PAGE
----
Monday, December 1


So I finally finished Down and Dirty Pictures: Miramax, Sundance and the Rise of Independent Film. By Peter Biskind, it's a long, chaotic, sometimes over-the-top read, with lots of interesting characters, soundbites, and way too many interviews. The movie business really is all for show, where people just kiss in public and look like they're all friends. This book is about the fracas behind the scenes.

Straightaway the limelight is grabbed by the gigantic Harvey Weinstein - whom the author presents as a chain-smoking, gutter-mouthed businessman who clawed his way out of the relative nothingness of Queens, and who believes all the hubris he spews about himself. The non-confrontational, passive-aggressive Robert Redford takes another prime role in the book, and he is pilloried as an irresponsible diva of an artist. Then there's Quentin Tarantino, who comes off as the world's greatest KSP, and Matt Damon/Ben Affleck, Kevin Smith, Uma Thurman... it's a famous cast with Miramax and indie films to thank for making them famous.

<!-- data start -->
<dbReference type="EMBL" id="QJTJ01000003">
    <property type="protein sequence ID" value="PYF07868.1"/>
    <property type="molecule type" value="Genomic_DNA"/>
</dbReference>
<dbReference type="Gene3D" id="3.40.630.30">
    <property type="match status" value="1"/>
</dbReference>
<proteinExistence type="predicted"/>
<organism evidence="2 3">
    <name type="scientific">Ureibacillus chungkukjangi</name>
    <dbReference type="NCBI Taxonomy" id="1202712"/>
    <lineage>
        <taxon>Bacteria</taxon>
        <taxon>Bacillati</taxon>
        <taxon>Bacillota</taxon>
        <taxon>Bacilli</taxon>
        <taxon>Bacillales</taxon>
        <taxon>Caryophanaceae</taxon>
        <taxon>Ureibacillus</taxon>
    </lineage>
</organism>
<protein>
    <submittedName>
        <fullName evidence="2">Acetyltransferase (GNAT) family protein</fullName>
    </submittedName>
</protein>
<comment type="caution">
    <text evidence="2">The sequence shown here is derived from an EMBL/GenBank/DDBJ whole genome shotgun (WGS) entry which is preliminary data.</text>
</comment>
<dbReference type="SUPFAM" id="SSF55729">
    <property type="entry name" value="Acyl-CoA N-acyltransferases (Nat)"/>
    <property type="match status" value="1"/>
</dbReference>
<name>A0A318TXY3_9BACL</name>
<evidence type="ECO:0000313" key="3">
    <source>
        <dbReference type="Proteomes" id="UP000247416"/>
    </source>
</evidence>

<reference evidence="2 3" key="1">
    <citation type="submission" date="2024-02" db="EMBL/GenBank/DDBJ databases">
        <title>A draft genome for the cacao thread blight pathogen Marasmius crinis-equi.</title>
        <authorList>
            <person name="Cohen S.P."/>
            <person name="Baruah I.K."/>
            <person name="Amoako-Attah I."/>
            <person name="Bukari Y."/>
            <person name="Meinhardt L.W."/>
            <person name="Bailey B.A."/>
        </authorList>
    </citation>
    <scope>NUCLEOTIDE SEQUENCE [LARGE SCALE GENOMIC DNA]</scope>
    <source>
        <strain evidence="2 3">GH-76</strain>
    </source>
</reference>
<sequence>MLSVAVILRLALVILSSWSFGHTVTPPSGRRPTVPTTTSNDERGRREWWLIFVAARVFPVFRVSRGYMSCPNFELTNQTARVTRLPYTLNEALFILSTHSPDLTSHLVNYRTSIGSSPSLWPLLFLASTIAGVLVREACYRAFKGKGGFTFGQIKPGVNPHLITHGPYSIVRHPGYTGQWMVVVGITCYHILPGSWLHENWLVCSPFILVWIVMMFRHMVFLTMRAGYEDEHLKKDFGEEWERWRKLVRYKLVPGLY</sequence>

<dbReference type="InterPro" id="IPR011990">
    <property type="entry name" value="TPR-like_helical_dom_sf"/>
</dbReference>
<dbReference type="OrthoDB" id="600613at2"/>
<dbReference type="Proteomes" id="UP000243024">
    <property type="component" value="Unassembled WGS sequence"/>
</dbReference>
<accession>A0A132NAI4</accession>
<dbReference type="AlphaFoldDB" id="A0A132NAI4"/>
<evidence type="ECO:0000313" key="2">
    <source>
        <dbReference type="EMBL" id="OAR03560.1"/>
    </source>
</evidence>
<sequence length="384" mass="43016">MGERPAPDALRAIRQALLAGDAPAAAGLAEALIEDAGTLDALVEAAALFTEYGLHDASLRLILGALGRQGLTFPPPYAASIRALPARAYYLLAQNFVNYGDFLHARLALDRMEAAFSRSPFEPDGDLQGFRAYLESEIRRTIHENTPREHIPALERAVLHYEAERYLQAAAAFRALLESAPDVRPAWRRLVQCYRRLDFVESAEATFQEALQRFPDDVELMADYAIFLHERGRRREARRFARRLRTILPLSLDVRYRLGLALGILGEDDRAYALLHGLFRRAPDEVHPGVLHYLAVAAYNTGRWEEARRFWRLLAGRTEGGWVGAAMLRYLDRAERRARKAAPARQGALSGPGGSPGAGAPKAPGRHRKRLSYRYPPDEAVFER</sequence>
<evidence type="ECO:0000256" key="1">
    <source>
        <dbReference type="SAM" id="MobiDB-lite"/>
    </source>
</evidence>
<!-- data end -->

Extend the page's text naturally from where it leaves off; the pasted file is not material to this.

Don't read the book if you want to keep your illusions. Peter Biskind rips the cover off the business of producing and promoting movies, and shows you how crappy it really is underneath. Now all I can think of whenever I watch movies is how many scenes got left on the cutting room floor, who's fault it is it if it's so crappy, who had to be wined and dined to actually get the picture promoted. It's a shady business, all of it.

Or maybe it's just because this is a story about putting indie films on the cultural and consumeristic road map. It's also a chronicle of how offbeat, crazy, weird movies became a staple of our movie-goers diet, how we went from the feel good movies with happy endings, courtesy of major film studios, to the dirty, realistic view of the indie film and how, in the end, indie film isn't nearly as independent as it professes to be.